of quantum ensembles having a given density matrix," Phys. Lett. A
183, 1418 (1993).
 R. Jozsa, D. Robb '93, and W. K. Wootters, "A Lower Bound for Accessible
Information in Quantum Mechanics," Phys. Rev. A 49, 668 (1994).
 W. K. Wootters, "Is Time Asymmetry Logically Prior to Quantum Mechanics?"
in Physical Origins of Time Asymmetry, ed. by J. Halliwell, J. PerezMercader
and W. Zurek (Cambridge Univ. Press, 1994).
 P. Hausladen '93 and W. K. Wootters, "A 'Pretty Good' Measurement
for Distinguishing Quantum States," J. Mod. Optics, 41, 2385
(1994).
 P. Hausladen '93, R. Jozsa, B. Schumacher, M. Westmoreland, and W.
K. Wootters, "Classical information capacity of a quantum channel," Phys.
Rev. A 54, 1869 (1996).
 C. H. Bennett, G. Brassard, S. Popescu, B. Schumacher, J. A. Smolin,
and W. K. Wootters, "Purification of Noisy Entanglement and Faithful Teleportation
via Noisy Channels," Phys. Rev. Lett. 76, 722 (1996).
 S. Hill '97 and W. K. Wootters, "Entanglement of a Pair of Quantum
Bits," Phys. Rev. Lett. 78, 5022 (1997).
 W. K. Wootters, "Entanglement of Formation of an Arbitrary State of
Two Qubits," Phys. Rev. Lett. 80, 2245 (1998).
 V. Coffman, J. Kundu, and W. K. Wootters, "Distributed Entanglement,"
Phys. Rev. A 61, 052306 (2000).
 C. H. Bennett, D. P. DiVincenzo, J. A. Smolin, B. M. Terhal, and W.
K. Wootters, "Remote State
Preparation," Phys. Rev. Lett. 87, 077902 (2000).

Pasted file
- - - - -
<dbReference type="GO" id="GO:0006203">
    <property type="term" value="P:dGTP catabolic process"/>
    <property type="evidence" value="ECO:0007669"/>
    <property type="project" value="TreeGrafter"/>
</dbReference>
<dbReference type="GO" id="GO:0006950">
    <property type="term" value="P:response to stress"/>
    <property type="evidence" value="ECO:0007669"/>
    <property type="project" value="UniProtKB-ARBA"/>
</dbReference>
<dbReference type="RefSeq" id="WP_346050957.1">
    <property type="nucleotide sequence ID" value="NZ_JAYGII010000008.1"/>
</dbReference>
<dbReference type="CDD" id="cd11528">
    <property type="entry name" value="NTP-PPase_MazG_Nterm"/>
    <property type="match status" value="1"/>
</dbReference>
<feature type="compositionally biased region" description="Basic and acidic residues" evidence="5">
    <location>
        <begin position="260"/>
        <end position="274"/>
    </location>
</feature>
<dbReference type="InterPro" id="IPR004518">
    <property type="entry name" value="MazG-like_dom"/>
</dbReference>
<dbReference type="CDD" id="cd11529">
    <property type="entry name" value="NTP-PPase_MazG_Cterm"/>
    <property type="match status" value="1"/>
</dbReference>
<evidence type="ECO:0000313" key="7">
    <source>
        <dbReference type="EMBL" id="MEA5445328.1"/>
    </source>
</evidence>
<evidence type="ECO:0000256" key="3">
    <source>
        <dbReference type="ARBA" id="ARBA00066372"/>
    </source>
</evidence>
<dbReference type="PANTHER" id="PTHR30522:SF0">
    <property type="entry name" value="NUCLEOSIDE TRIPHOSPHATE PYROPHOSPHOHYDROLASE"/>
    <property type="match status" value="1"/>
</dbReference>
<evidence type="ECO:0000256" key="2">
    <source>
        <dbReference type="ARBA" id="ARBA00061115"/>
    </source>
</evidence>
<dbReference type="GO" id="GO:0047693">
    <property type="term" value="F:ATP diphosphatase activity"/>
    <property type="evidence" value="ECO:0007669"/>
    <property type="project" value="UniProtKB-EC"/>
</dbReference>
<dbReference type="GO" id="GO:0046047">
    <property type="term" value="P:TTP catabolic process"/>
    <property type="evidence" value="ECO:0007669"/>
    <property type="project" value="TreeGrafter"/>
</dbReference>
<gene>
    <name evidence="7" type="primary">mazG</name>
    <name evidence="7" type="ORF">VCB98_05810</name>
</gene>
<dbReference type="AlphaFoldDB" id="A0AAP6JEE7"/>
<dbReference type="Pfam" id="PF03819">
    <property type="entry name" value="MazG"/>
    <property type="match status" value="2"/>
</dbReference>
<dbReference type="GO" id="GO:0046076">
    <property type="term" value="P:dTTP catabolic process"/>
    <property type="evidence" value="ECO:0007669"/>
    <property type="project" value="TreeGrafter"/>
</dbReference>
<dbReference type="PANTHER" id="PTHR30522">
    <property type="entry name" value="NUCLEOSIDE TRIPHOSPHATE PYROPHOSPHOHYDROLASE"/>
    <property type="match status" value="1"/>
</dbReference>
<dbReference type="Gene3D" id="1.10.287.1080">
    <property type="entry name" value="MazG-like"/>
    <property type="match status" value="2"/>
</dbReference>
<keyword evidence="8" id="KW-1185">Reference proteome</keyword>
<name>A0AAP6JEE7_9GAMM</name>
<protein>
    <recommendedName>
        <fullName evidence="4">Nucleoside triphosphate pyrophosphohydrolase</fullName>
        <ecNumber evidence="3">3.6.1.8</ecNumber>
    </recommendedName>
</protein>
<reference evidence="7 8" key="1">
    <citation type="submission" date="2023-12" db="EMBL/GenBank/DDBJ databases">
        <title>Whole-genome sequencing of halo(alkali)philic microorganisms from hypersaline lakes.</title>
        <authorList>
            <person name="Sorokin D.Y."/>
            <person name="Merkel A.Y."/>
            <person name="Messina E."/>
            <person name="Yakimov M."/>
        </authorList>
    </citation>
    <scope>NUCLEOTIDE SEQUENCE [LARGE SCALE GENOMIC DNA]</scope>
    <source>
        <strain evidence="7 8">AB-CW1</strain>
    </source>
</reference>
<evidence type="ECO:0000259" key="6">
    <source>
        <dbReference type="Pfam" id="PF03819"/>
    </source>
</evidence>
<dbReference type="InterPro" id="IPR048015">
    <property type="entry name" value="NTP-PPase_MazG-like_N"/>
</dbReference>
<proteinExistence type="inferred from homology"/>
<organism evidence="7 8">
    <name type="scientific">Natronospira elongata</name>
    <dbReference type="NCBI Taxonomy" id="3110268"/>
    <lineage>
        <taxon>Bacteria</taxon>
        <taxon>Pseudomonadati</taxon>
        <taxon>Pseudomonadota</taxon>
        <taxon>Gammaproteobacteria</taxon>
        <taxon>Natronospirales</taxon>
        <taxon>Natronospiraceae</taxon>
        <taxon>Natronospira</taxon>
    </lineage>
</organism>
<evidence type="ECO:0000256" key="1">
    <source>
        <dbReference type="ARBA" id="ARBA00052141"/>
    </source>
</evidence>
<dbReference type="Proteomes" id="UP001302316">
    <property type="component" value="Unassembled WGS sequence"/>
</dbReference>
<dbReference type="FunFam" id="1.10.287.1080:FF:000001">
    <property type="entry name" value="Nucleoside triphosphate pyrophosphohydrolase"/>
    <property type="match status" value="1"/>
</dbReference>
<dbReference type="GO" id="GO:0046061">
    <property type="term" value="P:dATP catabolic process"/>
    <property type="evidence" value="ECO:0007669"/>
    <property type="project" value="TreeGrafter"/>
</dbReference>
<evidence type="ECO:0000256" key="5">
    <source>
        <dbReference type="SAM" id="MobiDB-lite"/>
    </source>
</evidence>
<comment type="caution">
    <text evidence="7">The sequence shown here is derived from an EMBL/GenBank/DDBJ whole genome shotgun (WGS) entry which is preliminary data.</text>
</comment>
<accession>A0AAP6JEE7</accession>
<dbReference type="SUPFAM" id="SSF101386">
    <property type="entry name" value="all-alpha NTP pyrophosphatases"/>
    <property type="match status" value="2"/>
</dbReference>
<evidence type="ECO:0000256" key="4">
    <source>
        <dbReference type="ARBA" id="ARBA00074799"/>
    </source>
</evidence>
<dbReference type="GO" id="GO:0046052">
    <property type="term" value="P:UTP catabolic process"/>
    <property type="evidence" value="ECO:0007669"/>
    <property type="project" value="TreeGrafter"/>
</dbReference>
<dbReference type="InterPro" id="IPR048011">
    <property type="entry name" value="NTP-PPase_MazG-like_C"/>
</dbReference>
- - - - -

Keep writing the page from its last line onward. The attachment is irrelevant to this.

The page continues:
K. M. O'Connor '00 and W. K. Wootters, "Entangled Rings," Phys.
Rev. A 63, 052302 (2001).
 W. K. Wootters, "Entanglement of Formation and Concurrence," Quantum
Information and Computation 1, 27 (2001).
 W. K. Wootters, "Entangled Chains," in
Quantum Computation and Information, S. J. Lomonaco and H. E. Brandt,
editors (American Mathematical Society, Providence, 2002), pp. 299310.
 K. A. Dennison '01 and W. K. Wootters, "Entanglement Sharing among
Particles with More than Two Orthogonal States," Phys. Rev. A
65, 010301 (2002).
 W. K. Wootters, "Parallel Transport in an
Entangled Ring," J. Math. Phys. 43, 4307 (2002).
 N. Linden, S. Popescu, and W. K. Wootters, "Almost Every Pure State of
Three Qubits Is Completely Determined by Its TwoParticle Reduced Density
Matrices," Phys. Rev. Lett. 89, 207901 (2002).
 N. Linden and W. K. Wootters, "The Parts Determine the Whole
in a Generic Pure Quantum State," Phys. Rev. Lett. 89, 277906
(2002).
 S. R. Nichols '03 and W. K. Wootters, "Between Entropy and Subentropy," Quantum Information and Computation 3, 1 (2003).
 W. K. Wootters, "Why Things Fall," Foundations of Physics 33,
1549 (2003).
 W. K. Wootters, "Picturing Qubits in Phase Space,"IBM
Journal of Research and Development 48, no. 1, p. 99 (2004).
 K. S. Gibbons '03, M. J. Hoffman '04, and W. K. Wootters, "Discrete Phase Space Based on
Finite Fields," Phys. Rev. A 70, 062101 (2004).
 W. K. Wootters, "Quantum Measurements and Finite
Geometry," Foundations of Physics 36, 112 (2006).
 W. K. Wootters, "Distinguishing Unentangled States
with an Unentangled Measurement," Int. J. Quant. Inf. 4, 219
(2006).
 W. K. Wootters and D. M. Sussman, "Discrete phase space and minimumuncertainty states," Proceedings of the Eighth International Conference on Quantum Communication, Measurement and Computation, 269
(2007).
 S. Bandyopadhyay, G. Brassard, S. Kimmel, and W. K. Wootters, "Entanglement Cost of Nonlocal Measurements," Phys. Rev. A 80, 012313
(2009).
 C. Chudzicki, O. Oke, and W. K. Wootters, "Entanglement and Composite Bosons," Phys. Rev. Lett. 104, 070402
(2010).
 W. K. Wootters, "Entanglement Sharing in RealVectorSpace Quantum Theory," to appear in Found. Phys.
(2010).
Williams Physics